Cycling in Amsterdam: Twins Chloe and Lydia Hamilton saddle up for their first adult trip together

They live together, they wear each other's clothes, they even shared a womb – but would a twin trip break them?

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The Independent Travel

Travelling companion: My twin sister Lydia

Trip: Weekend in Amsterdam

Before August last year, I'd never been on holiday with just my sister. Which is odd, really, considering we're twins. We've been on family trips, of course, and on holidays with friends, but never just we two. Perhaps the nine months spent curled around each other in the womb was all the alone time we needed. As any twin will tell you, independence is important.

Don't get me wrong, my sister and I are really close. We're not indistinguishable (we treasure our differences) but we're completely in tune with one another. We finish each other's sentences not because we're psychic (pur-lease!) but because we're perfectly in step, something that comes from a lifetime spent sharing rooms, clothes and secrets. Our personalities complement each other. She's organised and I'm creative; I'm opinionated, she's laid-back.

It was only after moving in together last year that we decided we were ready to take a twin trip. We chose a weekend in Amsterdam, a city we'd visited before, but only as children. I must admit, the prospect filled me with excitement. This was an opportunity to escape the humdrum reality of everyday life. No bickering over who should do the washing-up or take out the bin. Pure escapism.

On the waterfront: Canal life in Amsterdam (Alamy)

The fun starts at Gatwick where we treat ourselves to a bottle of prosecco and a plate of gluttonous fries in the departure lounge. We giggle as we chomp through the chips, discussing what the weekend might hold. My sister has dreams of hiring a tandem ("Think of the Instagram potential!"), but I'm terrified about veering into a tram. We compromise, as we always do, and agree to keep to the lusciously green, tram-free Vondelpark.

Upon arrival at the brand new The Hoxton – five former canal houses on the Herengracht that have been transformed into a trendy hotel – we scamper upstairs to our allotted bedroom (a twin, naturally) and spend a good few moments joyously leaping around, bouncing on the beds, and generally revelling in the excitement of it all. Without much discussion (it's not needed), we agree to spend the night at the hotel, taking in the restaurant and the bustling bar downstairs. Tomorrow, we decide, we'll explore further. Two medium-rare steaks and several champagne cocktails later, we both crash out.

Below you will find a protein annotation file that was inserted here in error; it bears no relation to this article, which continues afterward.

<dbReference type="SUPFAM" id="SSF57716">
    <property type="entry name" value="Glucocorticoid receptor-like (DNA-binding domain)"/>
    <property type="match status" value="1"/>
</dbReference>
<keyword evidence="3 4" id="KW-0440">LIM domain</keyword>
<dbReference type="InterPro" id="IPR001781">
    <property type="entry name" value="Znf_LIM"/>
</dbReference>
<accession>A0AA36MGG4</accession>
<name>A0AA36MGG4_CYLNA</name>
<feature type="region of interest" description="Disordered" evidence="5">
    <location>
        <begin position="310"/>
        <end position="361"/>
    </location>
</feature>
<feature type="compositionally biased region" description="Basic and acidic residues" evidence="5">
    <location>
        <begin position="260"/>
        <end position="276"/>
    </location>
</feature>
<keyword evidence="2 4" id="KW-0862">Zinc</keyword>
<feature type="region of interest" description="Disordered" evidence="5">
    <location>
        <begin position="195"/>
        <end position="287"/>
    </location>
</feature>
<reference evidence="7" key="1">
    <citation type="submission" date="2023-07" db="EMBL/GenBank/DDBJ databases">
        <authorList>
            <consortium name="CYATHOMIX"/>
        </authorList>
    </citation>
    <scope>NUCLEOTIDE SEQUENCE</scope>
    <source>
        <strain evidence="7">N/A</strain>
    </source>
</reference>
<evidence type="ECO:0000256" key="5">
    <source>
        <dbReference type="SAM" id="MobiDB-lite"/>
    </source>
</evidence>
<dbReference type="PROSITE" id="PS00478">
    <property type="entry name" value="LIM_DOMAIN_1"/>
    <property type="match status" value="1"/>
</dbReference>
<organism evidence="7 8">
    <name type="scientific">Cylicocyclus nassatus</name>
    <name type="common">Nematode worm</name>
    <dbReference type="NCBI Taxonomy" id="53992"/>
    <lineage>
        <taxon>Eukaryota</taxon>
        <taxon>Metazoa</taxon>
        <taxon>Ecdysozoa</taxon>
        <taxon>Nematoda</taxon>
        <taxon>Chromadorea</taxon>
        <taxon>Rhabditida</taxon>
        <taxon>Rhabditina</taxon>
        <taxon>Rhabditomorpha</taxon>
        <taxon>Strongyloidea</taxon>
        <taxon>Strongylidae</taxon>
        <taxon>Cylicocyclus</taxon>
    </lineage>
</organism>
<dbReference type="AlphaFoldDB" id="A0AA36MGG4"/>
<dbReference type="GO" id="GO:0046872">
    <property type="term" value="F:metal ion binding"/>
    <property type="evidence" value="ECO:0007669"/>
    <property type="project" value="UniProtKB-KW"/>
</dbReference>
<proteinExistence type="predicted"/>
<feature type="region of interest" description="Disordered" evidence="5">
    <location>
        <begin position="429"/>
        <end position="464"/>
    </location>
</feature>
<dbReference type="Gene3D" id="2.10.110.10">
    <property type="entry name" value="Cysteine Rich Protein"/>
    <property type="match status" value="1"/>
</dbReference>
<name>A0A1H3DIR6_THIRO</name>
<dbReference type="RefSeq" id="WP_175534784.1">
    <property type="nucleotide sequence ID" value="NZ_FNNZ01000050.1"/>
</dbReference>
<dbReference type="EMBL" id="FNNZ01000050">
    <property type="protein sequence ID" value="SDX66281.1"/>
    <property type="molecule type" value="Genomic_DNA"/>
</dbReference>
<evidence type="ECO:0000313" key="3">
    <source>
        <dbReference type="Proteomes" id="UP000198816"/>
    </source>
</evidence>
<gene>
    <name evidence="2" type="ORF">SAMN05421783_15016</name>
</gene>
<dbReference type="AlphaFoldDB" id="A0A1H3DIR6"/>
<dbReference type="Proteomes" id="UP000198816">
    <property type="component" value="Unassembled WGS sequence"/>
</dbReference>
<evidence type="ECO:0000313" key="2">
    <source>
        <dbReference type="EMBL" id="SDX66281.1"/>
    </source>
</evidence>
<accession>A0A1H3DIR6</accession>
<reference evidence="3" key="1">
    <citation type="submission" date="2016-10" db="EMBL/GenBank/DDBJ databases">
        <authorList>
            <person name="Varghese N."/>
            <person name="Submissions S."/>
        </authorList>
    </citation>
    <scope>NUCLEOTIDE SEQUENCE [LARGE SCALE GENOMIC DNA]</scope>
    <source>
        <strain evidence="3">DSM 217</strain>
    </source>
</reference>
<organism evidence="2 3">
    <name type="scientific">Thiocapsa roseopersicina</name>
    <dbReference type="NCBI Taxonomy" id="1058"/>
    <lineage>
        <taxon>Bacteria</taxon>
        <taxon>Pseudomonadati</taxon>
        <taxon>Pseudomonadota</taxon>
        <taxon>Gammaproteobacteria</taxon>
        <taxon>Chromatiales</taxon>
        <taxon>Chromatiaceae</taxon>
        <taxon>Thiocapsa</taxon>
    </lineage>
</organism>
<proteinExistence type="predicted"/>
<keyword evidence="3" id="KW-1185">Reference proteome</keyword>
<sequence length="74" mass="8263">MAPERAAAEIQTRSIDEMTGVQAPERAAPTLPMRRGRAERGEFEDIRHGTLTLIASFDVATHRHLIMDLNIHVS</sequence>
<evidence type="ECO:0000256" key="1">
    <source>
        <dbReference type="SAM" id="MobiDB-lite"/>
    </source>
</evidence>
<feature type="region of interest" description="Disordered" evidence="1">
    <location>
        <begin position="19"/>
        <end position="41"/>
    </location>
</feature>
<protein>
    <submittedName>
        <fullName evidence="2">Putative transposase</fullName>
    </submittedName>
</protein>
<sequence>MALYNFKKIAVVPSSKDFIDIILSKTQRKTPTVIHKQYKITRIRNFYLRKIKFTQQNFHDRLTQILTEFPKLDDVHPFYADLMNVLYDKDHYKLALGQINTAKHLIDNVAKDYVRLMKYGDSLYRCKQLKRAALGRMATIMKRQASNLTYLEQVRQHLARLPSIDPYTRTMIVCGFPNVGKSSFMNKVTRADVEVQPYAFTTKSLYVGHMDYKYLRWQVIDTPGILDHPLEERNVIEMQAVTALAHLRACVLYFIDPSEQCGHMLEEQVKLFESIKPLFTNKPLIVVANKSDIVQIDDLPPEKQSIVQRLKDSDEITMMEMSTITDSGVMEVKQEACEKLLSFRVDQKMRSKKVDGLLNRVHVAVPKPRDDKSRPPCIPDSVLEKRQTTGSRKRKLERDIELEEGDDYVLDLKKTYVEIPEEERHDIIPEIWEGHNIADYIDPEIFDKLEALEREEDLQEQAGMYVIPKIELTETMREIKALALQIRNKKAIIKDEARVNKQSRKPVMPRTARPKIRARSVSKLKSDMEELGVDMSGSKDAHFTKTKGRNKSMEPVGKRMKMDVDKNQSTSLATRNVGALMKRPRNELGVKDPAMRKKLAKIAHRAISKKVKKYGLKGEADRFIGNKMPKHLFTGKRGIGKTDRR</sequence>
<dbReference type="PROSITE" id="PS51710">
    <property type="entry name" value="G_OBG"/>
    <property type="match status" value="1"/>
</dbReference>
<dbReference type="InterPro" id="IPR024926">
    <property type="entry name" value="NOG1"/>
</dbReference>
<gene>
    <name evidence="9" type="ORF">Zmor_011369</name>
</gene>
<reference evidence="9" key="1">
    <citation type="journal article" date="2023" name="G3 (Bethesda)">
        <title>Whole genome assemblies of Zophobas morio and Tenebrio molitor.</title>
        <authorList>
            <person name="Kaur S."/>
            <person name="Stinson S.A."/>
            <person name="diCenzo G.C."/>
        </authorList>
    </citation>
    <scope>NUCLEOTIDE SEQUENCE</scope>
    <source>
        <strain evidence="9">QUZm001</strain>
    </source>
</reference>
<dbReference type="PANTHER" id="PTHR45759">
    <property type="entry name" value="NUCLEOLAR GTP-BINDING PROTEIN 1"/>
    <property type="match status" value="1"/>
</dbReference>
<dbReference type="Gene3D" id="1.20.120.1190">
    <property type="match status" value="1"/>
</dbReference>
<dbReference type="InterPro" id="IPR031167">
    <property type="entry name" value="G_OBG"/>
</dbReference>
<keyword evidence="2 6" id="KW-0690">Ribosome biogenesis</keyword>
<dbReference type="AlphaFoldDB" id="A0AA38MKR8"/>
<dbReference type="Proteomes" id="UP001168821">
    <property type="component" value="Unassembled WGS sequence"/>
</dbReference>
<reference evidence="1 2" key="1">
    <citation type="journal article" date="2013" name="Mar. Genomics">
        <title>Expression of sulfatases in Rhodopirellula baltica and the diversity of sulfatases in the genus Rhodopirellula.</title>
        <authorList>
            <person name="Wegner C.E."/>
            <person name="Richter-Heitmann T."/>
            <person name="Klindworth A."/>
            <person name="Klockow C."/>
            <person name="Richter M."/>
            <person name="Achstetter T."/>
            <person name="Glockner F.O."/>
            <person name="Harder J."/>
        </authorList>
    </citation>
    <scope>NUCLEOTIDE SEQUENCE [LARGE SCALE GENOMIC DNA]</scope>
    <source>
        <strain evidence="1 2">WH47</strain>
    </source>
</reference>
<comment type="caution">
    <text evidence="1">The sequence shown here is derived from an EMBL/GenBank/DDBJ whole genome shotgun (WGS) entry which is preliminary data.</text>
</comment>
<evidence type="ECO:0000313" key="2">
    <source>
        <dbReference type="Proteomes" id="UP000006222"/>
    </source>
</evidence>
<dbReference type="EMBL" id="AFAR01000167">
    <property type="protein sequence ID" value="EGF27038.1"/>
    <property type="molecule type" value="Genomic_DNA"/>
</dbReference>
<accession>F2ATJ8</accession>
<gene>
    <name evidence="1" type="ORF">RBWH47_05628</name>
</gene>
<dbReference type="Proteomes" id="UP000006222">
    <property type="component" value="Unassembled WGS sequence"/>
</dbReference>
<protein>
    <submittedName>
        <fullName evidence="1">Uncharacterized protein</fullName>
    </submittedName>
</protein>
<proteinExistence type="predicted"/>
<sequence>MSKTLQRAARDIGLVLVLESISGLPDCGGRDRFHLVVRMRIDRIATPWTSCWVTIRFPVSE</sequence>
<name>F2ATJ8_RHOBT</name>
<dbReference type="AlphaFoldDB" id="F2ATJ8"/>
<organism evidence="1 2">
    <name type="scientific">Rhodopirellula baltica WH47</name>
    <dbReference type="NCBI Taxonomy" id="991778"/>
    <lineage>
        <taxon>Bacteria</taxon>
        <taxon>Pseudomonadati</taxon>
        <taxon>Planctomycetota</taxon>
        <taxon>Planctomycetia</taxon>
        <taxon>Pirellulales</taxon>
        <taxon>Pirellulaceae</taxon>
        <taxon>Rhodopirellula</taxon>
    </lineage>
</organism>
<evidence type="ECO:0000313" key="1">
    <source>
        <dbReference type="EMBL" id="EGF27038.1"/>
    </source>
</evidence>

The following morning brings glorious sunshine, so we gobble down near-identical breakfasts and head outside, stopping occasionally to ask bemused passers-by to take our photograph.

Our first stop is the Vondelpark, where we hire that dreaded tandem. Climbing aboard, we realise this could make or break us. The cyclist at the front is in charge of steering, leaving the one on the back seat completely at their mercy. My sister, the twin with a driving licence, takes the lead and we wobble off along the busy cycle path. It doesn't take long before we fall into an easy rhythm and soon enough we're careering past solo cyclists, waving hello as we go. Trouble only comes when I, the twin without a driving licence, decide to take control. My sister screeches terrified instructions from behind until we eventually swap back.

A view into the Red Light District at night (Rex Features)

Neither of us fancies paying for the Van Gogh Museum, which we visited as children, especially as the sun is still blazing down. We opt instead for an ice cream and a wander down curious alleyways and into unusual districts including, of course, the notorious Red Light District. Then it's back to the hotel to freshen up and get ready for a night on Amsterdam's cobbles.

So rarely do we get to sit and chat together that it's a novelty to park ourselves at a canalside bar and enjoy a few beers without the distraction of work, TV or Facebook. We talk until the sun goes down and vow to do this more often, be it on holiday or at home.

The next day, silent, glum and back in London, we haul our cases on to the bus. Rain streaks the windows as we gaze out, recalling the stack of washing-up we left at the flat. Back to reality. Then, with a sly grin, my sister turns to me. "How do you feel about Stockholm?"

The Hoxton is at Herengracht 255, Amsterdam (0031 20 888 5555, Twin room from €89, including breakfast